New Mass. Lawyers Feel the Squeeze

By Abbie Ruzicka


June 19, 2012
BOSTON — As the number of people graduating from law school has gone up in recent years, the amount of available jobs in the legal field has gone down due to outsourcing and technology. A recent study by the Massachusetts Bar Association revealed possible ways to improve job prospects for new lawyers — many of whom have taken on six-figure debt and are graduating with little experience in the legal field.  
Eric Parker, a Boston lawyer who worked on the study, said more law schools need to have clinical programs that introduce practical skills to students so they will be more qualified when they leave.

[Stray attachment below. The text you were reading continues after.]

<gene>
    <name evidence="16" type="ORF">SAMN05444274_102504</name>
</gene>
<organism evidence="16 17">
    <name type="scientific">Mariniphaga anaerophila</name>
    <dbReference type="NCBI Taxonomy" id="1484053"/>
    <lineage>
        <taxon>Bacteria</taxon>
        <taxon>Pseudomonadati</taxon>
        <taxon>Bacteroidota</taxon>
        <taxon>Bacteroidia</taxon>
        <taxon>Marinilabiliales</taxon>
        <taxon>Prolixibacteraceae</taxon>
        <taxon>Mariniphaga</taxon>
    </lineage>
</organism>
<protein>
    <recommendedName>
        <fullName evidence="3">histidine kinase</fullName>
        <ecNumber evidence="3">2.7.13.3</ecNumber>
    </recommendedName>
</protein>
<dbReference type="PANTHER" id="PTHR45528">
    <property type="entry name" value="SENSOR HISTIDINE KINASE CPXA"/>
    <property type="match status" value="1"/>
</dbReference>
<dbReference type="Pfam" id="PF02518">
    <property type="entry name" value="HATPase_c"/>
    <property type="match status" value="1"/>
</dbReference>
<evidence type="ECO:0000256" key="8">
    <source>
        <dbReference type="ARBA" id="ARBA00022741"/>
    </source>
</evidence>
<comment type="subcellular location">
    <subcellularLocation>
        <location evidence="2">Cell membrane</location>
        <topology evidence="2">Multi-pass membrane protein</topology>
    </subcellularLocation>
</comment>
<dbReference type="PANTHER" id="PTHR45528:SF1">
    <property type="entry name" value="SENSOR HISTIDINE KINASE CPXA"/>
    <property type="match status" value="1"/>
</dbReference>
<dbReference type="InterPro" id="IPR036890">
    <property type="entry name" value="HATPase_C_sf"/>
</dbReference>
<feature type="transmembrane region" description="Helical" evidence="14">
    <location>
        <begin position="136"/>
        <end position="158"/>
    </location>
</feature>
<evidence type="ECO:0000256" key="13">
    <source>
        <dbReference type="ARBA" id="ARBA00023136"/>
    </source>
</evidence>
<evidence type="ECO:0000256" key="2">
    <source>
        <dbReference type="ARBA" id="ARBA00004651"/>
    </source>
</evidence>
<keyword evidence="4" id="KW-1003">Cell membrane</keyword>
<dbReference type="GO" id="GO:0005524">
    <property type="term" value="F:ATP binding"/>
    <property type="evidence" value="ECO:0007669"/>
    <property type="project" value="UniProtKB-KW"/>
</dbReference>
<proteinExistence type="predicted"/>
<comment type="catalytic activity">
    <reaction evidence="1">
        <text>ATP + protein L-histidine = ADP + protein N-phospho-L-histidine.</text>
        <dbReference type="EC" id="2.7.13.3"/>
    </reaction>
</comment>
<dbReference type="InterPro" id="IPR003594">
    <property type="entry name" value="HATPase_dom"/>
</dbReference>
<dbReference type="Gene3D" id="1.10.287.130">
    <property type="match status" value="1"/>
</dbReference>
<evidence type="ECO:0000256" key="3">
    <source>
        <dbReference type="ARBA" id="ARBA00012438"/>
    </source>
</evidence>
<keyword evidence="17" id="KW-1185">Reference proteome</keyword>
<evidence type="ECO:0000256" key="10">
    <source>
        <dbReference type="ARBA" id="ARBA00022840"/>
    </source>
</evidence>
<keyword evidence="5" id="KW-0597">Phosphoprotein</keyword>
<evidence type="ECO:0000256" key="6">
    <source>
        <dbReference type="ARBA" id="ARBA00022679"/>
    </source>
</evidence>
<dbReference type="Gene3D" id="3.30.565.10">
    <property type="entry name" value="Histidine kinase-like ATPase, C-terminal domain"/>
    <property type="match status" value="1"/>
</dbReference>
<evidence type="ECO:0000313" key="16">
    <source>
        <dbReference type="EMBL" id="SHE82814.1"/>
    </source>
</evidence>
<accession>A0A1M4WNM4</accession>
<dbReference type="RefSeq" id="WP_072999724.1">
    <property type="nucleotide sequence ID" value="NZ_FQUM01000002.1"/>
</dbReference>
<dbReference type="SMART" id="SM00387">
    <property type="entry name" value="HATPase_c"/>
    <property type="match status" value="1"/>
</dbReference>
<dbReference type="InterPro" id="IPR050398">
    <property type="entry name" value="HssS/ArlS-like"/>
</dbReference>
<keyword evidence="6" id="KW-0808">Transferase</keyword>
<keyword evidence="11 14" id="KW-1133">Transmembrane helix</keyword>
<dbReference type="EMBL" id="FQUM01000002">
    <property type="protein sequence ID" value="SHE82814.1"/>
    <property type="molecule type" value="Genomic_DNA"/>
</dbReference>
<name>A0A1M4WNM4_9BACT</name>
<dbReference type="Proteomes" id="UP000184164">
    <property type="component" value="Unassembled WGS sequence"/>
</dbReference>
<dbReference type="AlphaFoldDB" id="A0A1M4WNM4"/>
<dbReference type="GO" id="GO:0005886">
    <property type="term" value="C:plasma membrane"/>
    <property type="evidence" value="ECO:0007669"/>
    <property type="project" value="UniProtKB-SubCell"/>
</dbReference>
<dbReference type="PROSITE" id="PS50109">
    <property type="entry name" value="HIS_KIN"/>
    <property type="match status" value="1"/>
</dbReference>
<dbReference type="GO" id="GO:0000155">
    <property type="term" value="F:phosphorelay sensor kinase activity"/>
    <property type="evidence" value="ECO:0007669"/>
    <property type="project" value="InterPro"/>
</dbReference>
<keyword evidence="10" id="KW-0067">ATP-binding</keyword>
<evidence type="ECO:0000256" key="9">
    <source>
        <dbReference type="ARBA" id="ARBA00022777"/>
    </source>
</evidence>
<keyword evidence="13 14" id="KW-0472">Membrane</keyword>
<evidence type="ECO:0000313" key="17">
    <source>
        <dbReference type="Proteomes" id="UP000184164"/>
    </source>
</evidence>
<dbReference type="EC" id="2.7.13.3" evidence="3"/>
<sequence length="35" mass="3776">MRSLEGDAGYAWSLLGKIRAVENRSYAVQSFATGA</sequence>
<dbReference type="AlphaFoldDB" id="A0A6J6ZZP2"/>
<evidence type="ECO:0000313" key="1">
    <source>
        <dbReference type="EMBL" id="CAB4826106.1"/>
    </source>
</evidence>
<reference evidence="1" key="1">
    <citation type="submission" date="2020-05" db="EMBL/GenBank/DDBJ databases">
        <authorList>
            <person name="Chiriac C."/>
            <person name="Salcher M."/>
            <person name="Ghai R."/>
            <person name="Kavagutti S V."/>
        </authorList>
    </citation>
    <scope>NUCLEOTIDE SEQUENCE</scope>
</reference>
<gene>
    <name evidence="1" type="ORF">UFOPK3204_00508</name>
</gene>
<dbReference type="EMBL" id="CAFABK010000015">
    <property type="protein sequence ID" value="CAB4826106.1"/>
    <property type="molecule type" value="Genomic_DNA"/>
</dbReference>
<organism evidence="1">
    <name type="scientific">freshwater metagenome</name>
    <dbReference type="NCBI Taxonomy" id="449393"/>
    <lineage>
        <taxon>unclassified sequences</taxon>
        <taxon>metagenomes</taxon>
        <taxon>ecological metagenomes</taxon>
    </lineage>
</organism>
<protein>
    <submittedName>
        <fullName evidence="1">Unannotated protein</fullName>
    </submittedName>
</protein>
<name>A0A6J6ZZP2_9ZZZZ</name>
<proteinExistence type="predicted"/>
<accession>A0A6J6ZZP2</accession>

"You can come out of law school having passed the Bar and go right to a jury  trial and try a case having never been in a courtroom in your life. It sounds crazy but it's absolutely true," he said. "Imagine just for a moment being on a gurney in an operating room and your surgeon walks in and says, 'So, this is the operating room. Yeah, there's the anesthesia machine just like on "Grey's Anatomy." It all looks so real.'"
In addition to having law students get hands-on experience before graduating from law school, the task force that conducted the study recommended that law schools admit fewer students, make the Bar exam more difficult to pass and encourage new lawyers to take on pro bono and community work to build experience.
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